Mehrunissa is at the age when you grow your addiction for ghost stories to laugh aloud at them, and then refuse to get up to pee at night alone. She has watched a video about this house somewhere, and is determined to see a real ghost and laugh in its face. As for Noor, it’s a trip she is trying not to think about at all.
The sunset is marvellous; from here, one can see the whole area for miles, the abandoned estate which is almost a small natural forest now, the little shops and hawkers at the gates far in the distance, and beyond that, the no-man’s land for miles cut in half with the fire-like waters of the river Khwab, and the mountains, the oldest soil of the continent, rocks older than the oceans, now slowly obscuring in the leaving light. This view, it is enough to make you forget everything, even ghosts, thinks Noor, as she leans over the rails a little to see if Rani’s old shed can still be seen from the terrace. At once comes Jai Singh’s warning: “Don’t lean on those, they must be fragile and dangerous.” Jai Singh is one of Noor’s oldest friends, almost one of the family, and the culprit of putting the idea of camping in Mehrunissa’s head.
Turning around, Noor realises Mehrunissa is missing from the trio. In a moment’s panic, her shout breaks the silence of the twilight. The little girl runs over from the end of the terrace- “What is it, Ma? I was looking into the room in that corner. I heard a bird and the fluttering of feathers. Do you think there’s a nest there?” Already, an icy thought has gripped Noor’s heart- the room of the birds? Aloud she says, “Why not? It’s an abandoned house. Obviously, there will be nests around.” Even so, she strides forward with her torch to take a look. It is as she suspected, there are no nests, not the sign of a bird. Coming out, she says casually, “Don’t step in there, it’s a mother raven with her chicks. They can be wary of strangers.” To Jai, she says, “Jai, let’s tuck in for the night downstairs. It’s getting dark here, it’ll be tough navigating in this broken-down place soon.”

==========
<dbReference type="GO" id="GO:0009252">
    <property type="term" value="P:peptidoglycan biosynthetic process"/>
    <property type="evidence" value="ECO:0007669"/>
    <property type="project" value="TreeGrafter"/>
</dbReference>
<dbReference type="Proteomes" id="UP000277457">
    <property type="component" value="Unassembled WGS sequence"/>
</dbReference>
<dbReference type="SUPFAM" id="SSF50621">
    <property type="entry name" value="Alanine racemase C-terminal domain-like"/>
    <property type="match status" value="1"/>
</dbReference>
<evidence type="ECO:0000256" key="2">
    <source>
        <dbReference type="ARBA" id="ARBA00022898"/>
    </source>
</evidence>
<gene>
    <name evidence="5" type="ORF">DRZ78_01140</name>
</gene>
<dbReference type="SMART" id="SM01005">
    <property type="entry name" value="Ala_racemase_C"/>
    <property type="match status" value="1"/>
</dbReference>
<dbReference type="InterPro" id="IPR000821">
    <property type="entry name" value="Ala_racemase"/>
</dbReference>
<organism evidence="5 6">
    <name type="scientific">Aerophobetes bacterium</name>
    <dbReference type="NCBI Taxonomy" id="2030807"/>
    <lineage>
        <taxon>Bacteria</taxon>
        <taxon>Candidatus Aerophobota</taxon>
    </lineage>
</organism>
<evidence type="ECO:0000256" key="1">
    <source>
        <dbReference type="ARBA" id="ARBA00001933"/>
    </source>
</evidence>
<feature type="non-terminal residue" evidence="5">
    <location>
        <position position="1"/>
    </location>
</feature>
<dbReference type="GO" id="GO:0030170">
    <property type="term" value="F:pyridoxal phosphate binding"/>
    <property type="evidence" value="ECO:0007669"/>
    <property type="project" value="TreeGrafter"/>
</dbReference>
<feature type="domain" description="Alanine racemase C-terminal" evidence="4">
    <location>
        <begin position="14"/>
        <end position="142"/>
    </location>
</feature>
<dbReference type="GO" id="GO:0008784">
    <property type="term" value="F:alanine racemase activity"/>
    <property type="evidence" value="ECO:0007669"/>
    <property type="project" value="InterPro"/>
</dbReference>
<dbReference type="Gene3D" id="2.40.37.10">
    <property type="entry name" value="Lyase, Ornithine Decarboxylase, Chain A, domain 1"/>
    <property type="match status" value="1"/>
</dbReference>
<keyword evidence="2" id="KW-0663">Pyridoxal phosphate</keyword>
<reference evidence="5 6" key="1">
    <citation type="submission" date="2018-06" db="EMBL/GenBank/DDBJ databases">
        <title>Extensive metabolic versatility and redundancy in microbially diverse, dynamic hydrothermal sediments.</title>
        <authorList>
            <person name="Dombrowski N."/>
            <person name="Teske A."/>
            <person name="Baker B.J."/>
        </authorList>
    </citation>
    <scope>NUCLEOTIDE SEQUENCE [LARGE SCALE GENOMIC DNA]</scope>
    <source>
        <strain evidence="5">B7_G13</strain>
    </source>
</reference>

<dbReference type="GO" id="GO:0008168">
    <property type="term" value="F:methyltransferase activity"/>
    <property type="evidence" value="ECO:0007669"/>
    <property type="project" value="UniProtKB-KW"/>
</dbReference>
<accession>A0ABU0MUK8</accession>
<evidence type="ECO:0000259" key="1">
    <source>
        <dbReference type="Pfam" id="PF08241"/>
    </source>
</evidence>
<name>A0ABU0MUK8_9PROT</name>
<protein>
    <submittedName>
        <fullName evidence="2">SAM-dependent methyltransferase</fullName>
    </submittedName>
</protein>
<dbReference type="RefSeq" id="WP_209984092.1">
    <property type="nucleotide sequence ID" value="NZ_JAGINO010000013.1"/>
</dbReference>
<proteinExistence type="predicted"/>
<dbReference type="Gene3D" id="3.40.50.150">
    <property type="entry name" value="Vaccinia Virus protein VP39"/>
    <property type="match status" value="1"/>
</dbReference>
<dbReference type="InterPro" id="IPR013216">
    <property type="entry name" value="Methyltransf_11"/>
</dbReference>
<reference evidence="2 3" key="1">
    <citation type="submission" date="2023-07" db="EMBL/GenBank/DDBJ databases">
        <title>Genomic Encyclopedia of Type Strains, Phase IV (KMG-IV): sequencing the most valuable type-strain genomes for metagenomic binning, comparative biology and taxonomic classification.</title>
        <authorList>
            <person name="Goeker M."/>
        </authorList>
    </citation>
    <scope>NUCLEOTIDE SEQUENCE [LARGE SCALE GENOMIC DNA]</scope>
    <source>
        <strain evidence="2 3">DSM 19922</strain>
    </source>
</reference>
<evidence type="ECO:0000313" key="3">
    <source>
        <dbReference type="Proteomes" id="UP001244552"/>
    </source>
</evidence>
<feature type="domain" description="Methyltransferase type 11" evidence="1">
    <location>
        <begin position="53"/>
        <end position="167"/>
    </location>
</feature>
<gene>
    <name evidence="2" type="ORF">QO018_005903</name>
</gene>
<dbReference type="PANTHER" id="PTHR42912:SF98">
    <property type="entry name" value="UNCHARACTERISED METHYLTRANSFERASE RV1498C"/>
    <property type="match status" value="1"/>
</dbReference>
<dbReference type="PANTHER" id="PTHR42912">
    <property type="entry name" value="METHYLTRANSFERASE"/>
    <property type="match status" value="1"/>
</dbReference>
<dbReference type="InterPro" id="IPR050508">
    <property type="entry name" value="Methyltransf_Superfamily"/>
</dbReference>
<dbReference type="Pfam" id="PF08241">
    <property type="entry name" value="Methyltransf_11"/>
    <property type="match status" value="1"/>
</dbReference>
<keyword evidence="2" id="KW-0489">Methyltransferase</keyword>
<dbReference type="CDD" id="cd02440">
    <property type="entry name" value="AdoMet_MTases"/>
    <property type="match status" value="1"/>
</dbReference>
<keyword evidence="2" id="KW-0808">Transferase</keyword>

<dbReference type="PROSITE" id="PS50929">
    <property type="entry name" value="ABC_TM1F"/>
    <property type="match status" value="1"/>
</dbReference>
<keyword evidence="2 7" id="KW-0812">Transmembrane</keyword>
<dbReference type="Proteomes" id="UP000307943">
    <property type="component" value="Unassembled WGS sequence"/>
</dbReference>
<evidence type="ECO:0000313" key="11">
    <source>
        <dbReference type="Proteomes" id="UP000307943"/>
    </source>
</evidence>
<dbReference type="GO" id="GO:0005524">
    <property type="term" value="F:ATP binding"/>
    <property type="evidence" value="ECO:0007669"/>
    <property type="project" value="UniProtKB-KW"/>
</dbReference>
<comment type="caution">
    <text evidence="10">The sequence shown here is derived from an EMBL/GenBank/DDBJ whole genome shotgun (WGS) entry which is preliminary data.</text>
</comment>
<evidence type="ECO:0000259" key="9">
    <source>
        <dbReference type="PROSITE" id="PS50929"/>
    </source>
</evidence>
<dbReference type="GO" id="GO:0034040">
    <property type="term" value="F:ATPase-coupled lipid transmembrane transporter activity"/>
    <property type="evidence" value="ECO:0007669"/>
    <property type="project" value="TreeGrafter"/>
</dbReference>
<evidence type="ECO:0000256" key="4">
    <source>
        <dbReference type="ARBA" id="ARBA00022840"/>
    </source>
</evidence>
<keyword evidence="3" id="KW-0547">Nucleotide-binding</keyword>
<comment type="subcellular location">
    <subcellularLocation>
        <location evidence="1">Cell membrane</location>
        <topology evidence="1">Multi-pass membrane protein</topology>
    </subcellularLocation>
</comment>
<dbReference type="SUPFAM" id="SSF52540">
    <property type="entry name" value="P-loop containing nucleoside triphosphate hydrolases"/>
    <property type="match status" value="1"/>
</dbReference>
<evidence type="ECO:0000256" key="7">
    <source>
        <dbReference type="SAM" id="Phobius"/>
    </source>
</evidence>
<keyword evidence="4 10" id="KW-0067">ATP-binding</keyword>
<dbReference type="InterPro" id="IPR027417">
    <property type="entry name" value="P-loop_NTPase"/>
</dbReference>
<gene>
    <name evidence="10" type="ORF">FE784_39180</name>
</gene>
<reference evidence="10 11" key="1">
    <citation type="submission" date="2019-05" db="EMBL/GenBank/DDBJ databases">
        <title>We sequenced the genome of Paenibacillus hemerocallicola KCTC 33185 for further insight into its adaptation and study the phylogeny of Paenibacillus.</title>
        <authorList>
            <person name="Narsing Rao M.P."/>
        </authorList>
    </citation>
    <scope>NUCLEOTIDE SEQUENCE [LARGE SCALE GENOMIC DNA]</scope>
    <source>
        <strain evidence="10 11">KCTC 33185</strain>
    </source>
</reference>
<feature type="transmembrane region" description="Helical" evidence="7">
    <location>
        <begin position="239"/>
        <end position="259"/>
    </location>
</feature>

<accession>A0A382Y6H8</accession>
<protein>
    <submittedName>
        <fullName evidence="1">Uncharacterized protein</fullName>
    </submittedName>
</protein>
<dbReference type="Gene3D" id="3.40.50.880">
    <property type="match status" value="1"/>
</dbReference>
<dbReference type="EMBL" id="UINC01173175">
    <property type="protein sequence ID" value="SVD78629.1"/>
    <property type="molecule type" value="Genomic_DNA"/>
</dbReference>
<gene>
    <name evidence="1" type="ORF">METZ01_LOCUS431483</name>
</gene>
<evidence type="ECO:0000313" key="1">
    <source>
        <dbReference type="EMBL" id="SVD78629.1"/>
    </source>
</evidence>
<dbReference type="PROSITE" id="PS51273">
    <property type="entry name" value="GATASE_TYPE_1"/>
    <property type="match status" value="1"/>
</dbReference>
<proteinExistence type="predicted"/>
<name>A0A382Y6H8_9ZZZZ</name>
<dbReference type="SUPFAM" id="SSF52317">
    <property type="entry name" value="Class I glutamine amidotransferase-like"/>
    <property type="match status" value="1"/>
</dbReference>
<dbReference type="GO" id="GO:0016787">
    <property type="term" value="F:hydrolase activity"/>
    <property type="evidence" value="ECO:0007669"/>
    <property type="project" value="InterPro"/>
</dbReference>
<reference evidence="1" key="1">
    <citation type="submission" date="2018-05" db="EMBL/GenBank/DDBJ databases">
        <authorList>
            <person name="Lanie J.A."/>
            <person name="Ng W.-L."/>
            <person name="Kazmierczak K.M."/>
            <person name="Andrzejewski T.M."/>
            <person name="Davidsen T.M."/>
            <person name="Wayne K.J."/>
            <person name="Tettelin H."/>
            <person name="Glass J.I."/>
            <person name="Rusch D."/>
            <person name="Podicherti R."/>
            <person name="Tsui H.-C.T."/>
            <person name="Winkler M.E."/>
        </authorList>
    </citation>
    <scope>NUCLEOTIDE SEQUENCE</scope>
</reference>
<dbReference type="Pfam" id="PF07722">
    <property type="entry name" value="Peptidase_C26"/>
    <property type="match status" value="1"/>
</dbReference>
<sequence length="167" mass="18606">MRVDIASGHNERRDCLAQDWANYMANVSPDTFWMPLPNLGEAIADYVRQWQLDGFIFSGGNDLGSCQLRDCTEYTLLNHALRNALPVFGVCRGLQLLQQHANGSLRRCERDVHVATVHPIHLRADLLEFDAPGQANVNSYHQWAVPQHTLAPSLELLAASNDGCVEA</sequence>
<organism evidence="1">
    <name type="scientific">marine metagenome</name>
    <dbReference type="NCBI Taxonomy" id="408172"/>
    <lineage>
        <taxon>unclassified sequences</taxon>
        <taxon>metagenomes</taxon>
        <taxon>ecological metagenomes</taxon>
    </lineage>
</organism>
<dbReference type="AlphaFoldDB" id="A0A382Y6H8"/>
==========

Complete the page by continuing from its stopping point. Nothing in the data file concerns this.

Indeed, stepping across the terrace threshold and into the house, they enter a different world. Shrouded in dust, cobwebs and creaks, and the extravagant chiaroscuro from the bright concentrated light from the torch, into each heart stole in ghosts of strange thoughts. Would make an extraordinary Baroque painting, if only we were clothed in flowing silk, with a few cherubs overhead, thinks Jai, an art historian, ready always to create a painting from the broken jigsaws of reality. Has Jai guessed that this house was mine? Am I behaving oddly? I should never have brought Mehru here. Why do I feel we will all die here tonight?…Noor muses. Only Mehrunissa is tingling with a mixture of fear and excitement. This is better than the movies, this place smells of spirits, what if we do meet a ghost?
Noor tries hard to recall a map of the house in her mind. She wants to spend the night in her own room, for safety, for her room was on the ground floor, at least there couldn’t be loose floorboards. She refuses to admit to herself, but as the ominous fear refuses to drown in her bosom, in this frantic search in the dusty corners of her practical scientific mind, she is submitting to nostalgia, and a strange hope that if indeed this is the crazy zoo of ghosts, she may find the ghost of little Shabnam in her old room. With the growing darkness and the rooms in such bad condition, it is hard to recognise, but finally after an incredible fuss over choosing a room for the night quite incomprehensible to Mehrunissa and Jai, she finally settles with one.